Narrowcasting marks an emerging trend by which organizations and brands are sharing content with smaller, more selective audiences (Charity Technology News, 2012). This could mean a group of teenagers or donors who have given over $10,000 in the last year. Unlike broadcasting, narrowcasting is about tailoring information to better compel recipients (T, 2012). This could be anything from personalizing information based on a campaign they supported in the past to welcoming them into a special donor club. Regardless, narrowcasting is a competitive alternative, as demonstrated by this infographic from Morgreet.
While broadcasting gets a brand’s message out to a massive group of people, when it comes to who is actually reading and engaging with the content, the numbers are staggeringly low (Charity Technology News, 2012). After all, content is only great if someone is consuming or engaging with it.
Charity appeals featuring singular targets lead people to help others more because they make the victim more vivid (Barasch & Berger). This is particularly true in email direct marketing appeals, another example of how charities can narrowcast. E-mail direct marketing is great because most lists are compiled of existing donors and others who have already expressed interest in your charity. Messages can be tailored to specific groups of donors and their past activities. Like text messages, this will tend to result in higher open and engagement rates.
“Organizations in the worlds of the arts, media, education, museums and so on, can all now create and distribute their own public service content” (Bazalgette, 2009). This is also true for charities. The question is, where and how should they be distributing their content?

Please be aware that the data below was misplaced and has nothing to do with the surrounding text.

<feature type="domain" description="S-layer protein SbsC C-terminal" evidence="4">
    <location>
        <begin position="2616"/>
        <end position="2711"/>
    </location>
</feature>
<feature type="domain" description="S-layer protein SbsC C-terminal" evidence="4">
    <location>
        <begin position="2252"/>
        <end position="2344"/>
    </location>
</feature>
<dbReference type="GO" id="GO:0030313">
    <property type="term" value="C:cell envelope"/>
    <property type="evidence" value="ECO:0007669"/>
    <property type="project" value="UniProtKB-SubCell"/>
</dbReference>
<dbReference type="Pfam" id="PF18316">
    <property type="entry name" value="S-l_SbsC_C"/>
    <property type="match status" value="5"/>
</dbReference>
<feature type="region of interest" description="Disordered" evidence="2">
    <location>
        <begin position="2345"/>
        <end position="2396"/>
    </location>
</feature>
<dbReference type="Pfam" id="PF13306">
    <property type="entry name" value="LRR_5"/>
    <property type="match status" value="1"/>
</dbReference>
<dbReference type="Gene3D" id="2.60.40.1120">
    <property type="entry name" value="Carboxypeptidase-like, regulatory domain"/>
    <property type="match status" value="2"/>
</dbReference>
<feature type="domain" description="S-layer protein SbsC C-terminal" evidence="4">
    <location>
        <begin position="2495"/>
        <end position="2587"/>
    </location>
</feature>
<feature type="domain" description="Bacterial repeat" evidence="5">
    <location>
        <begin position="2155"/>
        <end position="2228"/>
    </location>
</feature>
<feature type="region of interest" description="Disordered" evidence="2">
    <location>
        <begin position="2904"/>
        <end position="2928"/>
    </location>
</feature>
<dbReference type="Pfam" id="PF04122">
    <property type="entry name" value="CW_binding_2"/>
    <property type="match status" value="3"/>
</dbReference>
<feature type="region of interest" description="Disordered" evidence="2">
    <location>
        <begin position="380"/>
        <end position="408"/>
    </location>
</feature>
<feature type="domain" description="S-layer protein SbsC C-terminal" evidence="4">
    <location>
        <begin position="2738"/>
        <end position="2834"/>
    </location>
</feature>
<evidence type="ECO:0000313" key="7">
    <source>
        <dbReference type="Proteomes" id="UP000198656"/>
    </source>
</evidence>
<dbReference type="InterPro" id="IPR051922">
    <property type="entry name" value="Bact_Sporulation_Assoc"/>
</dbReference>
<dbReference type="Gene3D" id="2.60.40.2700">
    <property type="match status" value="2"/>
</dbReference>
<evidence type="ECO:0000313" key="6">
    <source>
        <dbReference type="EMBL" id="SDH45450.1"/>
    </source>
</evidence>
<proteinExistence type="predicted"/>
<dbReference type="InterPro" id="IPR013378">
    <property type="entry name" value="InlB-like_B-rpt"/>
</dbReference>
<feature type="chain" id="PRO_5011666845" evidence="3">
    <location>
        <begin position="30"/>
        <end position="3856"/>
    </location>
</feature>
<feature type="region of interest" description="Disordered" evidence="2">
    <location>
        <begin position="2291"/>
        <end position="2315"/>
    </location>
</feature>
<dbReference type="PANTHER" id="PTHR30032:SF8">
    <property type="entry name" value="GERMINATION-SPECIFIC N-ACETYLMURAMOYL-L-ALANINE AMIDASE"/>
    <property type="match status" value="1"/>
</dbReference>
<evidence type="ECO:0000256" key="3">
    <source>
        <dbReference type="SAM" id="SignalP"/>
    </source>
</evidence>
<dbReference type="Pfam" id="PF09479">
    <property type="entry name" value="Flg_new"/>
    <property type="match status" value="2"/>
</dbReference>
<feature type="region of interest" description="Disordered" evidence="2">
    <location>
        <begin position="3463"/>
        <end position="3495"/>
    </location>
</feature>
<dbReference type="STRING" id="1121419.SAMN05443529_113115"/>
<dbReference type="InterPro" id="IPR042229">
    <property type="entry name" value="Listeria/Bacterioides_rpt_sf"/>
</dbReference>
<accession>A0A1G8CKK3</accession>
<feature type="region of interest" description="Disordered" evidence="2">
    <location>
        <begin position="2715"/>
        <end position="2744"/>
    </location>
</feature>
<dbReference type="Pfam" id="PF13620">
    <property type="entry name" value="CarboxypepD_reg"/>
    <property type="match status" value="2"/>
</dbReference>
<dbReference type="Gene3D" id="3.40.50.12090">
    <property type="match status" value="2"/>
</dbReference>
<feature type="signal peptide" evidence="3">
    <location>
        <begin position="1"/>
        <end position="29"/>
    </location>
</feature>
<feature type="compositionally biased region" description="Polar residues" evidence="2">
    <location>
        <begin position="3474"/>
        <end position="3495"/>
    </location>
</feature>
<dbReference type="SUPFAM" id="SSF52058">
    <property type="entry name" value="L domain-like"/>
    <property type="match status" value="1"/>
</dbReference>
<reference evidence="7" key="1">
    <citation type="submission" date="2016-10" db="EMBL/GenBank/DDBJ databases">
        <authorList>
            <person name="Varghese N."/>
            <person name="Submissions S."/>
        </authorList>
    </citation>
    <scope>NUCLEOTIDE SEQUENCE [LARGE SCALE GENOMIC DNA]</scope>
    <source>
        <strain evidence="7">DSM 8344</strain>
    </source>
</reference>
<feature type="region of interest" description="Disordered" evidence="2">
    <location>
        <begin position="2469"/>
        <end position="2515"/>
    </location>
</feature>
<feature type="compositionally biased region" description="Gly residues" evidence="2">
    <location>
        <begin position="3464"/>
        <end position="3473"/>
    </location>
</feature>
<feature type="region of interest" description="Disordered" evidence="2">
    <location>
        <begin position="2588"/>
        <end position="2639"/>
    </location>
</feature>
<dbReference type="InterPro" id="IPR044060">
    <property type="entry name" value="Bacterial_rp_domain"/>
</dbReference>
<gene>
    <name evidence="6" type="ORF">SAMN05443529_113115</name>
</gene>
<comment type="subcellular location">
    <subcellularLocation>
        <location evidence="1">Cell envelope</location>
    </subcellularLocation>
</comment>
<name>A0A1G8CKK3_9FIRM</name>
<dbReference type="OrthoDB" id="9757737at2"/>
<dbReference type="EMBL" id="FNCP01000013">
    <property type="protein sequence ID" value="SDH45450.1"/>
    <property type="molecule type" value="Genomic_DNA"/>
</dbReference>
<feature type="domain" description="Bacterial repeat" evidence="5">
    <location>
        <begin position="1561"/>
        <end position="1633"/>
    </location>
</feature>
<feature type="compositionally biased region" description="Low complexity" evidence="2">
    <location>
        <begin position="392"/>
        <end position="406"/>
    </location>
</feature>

So is it only a text away? In many cases, yes. Text-based fundraising is a great example of how narrowcasting can give a charity the ability to communicate more effectively and share messages directly with a smaller group of people. Is the most effective method of narrowcasting always going to be via text message? That will ultimately depend on your target audience.
Barasch, A., & Berger, J. Broadcasting and Narrowcasting: How Audience Size Impacts What People Share. University of Pennsylvania.
Bazalgette, P. (2009, February). Public service narrowcasting. Prospect Magazine (155) , 38-40.
Charity Technology News. (2012, July 27). Retrieved March 20, 2013, from How can you increase your donations through SMS Text Messaging and JustGiving?: http://www.charitytechnews.co.uk/2012/07/how-can-you-increase-your-donations-through-sms-text-messaging-and-justgiving/
Hamilton, A. (2010, January 13). Donating by Text: Haiti Fundraising Goes Viral. Retrieved March 20, 2013, from TIME: http://www.time.com/time/specials/packages/article/0,28804,1953379_1953494_1953528,00.html
Jackson, J. D., Nielsen, G. M., & Hsu, Y. (2011). Mediated Society: A Critical Sociology of Media. Oxford: Oxford University Press.
T, R. (2012, July 16). Narrowcasting: The Power of Text Marketing. Retrieved March 20, 2013, from CallFire: https://www.callfire.com/blog/2012/07/16/narrowcasting-the-power-of-text-marketing